Swazi War Dance
The reds and whites flashed in dizzying twirls. The greens and yellows chimed in, breaking the patterns over and over again. Sticks and shields were zealously flaunted. Stomping feet matched frenzied kicks, as blaring wails matched beating drums. Senses stood on high alert.
The Swazi war dance had begun.
A visit to the Auschwitz and Birkenau Concentration Camps, a 36-mile drive from Kraków, proved a whole lot more sobering than we had anticipated. The more one learns about the history of war and destruction during the last century, the more one is at a serious loss for words. Here, anyone who has a pulse is sure to be profoundly moved.
You see here the barn that was originally meant to hold 51 horses but was converted to provide sleeping places for over 400 Jews. This happened after the so-called "selection process," where the "spared" slaves came here to die a slow death, while the "lucky" ones found their way straight to the gas chambers.
Not just your everyday sewer, underground tunnel systems such as these have long provided temporary refuge for too many Jewish families during the liquidation of the ghetto. Even though removed in time and space, and tucked away in one corner of the Warsaw Rising Museum, entering the maze was particularly painful.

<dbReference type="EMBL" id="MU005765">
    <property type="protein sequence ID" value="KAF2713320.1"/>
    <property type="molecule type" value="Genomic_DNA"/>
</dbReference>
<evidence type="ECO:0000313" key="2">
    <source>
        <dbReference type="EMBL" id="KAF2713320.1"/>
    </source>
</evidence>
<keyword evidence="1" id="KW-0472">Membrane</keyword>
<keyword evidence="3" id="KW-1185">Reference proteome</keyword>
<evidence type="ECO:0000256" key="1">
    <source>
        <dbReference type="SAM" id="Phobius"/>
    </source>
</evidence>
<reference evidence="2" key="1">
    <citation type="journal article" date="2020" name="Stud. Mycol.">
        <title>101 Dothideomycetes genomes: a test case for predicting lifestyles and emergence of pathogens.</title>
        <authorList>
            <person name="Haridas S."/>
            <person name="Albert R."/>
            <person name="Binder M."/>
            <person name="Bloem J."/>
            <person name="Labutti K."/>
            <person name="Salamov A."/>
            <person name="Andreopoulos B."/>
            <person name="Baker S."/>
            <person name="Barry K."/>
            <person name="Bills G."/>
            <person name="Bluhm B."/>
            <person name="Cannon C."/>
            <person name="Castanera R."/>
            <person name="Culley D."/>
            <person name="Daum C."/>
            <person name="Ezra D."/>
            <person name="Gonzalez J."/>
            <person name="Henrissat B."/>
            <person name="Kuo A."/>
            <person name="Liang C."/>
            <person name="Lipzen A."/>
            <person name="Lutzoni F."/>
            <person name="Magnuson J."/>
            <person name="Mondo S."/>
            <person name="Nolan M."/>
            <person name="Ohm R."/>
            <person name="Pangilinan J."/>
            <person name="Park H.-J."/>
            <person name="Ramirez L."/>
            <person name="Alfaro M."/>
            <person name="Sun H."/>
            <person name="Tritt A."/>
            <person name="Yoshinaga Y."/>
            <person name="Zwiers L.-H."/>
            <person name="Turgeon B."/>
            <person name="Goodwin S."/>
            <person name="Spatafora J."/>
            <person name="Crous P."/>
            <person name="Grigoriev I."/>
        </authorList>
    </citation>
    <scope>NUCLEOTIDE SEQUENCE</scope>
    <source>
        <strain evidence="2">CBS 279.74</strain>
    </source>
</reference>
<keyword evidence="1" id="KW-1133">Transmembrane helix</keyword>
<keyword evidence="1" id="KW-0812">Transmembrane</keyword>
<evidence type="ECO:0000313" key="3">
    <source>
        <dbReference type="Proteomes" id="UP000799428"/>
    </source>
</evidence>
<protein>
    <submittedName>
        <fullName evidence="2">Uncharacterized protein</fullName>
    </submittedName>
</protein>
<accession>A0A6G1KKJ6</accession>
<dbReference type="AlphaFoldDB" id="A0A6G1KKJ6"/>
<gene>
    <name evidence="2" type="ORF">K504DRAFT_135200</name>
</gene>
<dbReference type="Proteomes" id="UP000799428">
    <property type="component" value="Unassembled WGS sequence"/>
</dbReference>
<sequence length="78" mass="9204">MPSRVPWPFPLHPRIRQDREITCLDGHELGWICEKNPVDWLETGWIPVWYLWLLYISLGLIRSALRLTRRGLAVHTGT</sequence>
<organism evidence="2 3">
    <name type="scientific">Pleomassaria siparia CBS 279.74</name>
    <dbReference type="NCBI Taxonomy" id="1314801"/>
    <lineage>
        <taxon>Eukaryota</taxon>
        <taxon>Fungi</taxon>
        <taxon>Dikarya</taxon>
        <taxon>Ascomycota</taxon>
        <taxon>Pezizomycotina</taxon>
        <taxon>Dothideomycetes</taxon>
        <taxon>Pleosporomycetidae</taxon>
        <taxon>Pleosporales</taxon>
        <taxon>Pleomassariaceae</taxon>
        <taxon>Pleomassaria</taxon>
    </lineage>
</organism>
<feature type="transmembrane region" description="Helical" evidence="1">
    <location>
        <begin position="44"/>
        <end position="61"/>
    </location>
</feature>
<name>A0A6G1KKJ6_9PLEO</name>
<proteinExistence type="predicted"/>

If this looks to be a scene straight out of Schindler's List, then it's because it is. One of the darker nooks of Auschwitz, it is a place that was guarded by the Nazis during 1942 and 1943. I found a quiet alleyway here and sat down on the grass to collect my thoughts. No, it wasn't easy, and my thoughts weren't the ones of a travel blogger or photographer, but just another human soul lucky enough to historically not be in the wrong place and wrong time.
A silent remembrancer to the 68,000 Jews who perished in the ghetto can be found in these 68 stark metal chairs strewn across a wide area in central Kraków. Each chair is supposed to serve a poignant representation worth 1,000 murdered Jews.
The faint morning sun rises above the ruins of the concentration camp in Auschwitz. As the Germans surrendered to the Allied forces, they left behind them a trail of destruction, assuming they'd be able to hide their atrocities by doing so. Everywhere we looked, there were signs of death.
The stark, geometrically arranged death camps and work quarters at Auschwitz and Birkenau hide the dreams of so many millions, who, unlike you and me, had to once endure the sin of existence.